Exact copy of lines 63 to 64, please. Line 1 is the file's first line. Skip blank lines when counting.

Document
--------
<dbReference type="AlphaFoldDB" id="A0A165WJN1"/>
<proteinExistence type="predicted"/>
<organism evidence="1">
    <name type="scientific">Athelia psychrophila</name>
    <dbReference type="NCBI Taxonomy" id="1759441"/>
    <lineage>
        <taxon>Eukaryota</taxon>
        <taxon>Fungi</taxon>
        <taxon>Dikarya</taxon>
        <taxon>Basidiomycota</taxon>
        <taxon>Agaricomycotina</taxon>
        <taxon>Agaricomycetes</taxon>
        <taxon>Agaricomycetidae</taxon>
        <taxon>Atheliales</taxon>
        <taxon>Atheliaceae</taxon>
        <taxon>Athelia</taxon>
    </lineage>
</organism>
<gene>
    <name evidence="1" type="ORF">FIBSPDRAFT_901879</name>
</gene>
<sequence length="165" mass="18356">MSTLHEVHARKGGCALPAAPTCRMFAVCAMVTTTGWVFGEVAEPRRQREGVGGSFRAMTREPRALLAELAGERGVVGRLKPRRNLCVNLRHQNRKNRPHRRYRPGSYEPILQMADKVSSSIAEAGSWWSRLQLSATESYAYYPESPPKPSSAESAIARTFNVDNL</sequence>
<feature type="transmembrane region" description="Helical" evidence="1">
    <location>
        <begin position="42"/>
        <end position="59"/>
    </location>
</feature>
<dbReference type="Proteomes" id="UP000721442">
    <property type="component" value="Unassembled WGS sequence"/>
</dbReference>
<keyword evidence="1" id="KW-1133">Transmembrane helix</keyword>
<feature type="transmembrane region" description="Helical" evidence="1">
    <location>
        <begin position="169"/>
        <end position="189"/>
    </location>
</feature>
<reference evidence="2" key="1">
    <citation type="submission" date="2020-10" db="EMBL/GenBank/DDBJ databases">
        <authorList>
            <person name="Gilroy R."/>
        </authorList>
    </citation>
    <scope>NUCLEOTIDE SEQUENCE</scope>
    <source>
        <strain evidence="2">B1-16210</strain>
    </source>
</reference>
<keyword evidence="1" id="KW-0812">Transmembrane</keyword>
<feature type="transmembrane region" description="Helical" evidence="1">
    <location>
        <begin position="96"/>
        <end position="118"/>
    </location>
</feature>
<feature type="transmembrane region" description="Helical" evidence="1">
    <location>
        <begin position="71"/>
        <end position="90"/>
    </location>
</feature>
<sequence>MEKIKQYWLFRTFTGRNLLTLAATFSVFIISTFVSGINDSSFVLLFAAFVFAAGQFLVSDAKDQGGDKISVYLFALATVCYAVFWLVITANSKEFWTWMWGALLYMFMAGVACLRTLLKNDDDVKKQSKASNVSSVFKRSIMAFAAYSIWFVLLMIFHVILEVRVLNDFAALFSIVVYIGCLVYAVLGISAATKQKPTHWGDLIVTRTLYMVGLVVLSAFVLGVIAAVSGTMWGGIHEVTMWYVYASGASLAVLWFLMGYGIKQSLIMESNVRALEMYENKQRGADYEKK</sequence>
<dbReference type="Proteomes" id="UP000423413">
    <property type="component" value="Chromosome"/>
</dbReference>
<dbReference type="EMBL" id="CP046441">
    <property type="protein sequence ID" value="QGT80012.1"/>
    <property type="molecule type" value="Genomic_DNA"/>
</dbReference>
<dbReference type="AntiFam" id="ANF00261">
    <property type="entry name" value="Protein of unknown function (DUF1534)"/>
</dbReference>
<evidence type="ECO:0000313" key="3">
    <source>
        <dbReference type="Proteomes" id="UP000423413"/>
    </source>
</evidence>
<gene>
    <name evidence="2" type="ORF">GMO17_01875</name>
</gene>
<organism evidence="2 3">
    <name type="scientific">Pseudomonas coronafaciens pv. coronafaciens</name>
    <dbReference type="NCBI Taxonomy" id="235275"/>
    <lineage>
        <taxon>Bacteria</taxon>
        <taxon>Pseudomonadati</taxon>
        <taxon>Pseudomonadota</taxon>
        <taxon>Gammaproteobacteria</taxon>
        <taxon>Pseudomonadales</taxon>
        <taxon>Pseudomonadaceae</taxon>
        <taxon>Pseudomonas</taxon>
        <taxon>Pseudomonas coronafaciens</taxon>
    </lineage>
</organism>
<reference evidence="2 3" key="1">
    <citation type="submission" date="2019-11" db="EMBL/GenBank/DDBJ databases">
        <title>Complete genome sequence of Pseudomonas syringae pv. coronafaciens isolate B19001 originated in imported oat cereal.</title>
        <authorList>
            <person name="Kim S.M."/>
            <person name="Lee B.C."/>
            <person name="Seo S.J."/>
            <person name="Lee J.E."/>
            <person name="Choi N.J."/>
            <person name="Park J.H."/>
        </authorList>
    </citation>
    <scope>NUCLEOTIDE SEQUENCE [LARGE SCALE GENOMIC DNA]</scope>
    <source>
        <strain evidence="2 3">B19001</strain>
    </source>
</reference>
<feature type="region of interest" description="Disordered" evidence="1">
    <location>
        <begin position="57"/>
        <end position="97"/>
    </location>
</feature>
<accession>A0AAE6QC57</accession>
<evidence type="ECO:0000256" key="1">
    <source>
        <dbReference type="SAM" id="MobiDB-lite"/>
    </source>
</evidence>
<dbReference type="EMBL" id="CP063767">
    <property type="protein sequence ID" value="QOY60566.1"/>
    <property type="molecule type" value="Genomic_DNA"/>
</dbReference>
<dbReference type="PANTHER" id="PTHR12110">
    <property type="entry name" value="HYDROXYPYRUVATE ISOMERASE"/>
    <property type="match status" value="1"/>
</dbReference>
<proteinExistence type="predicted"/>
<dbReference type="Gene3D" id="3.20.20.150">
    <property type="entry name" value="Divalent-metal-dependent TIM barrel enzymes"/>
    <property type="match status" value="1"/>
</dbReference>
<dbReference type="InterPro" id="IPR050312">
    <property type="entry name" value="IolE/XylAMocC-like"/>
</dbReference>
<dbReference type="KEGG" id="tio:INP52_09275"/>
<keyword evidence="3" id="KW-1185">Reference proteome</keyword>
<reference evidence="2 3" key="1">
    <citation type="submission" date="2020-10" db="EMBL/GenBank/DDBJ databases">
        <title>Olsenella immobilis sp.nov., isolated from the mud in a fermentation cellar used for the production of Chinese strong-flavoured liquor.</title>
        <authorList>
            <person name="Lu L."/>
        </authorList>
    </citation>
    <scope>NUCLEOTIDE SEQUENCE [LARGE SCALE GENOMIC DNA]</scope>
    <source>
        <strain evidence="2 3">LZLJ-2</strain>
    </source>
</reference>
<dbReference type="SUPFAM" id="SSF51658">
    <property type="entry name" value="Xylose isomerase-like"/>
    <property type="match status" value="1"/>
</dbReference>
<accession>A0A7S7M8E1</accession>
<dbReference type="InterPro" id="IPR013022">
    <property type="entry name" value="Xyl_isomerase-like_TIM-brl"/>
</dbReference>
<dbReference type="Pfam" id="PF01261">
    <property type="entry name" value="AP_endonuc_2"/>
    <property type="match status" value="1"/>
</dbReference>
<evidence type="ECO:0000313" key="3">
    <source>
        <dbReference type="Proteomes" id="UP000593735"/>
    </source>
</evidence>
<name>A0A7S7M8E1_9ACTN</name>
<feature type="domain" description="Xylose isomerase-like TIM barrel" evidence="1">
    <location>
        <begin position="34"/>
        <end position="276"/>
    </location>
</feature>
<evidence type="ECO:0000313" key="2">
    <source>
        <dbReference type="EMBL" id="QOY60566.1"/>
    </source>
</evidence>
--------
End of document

<sequence>MEKIKQYWLFRTFTGRNLLTLAATFSVFIISTFVSGINDSSFVLLFAAFVFAAGQFLVSDAKDQGGDKISVYLFALATVCYAVFWLVITANSKEFWTWMWGALLYMFMAGVACLRTLLKNDDDVKKQSKASNVSSVFKRSIMAFAAYSIWFVLLMIFHVILEVRVLNDFAALFSIVVYIGCLVYAVLGISAATKQKPTHWGDLIVTRTLYMVGLVVLSAFVLGVIAAVSGTMWGGIHEVTMWYVYASGASLAVLWFLMGYGIKQSLIMESNVRALEMYENKQRGADYEKK</sequence>
<dbReference type="Proteomes" id="UP000423413">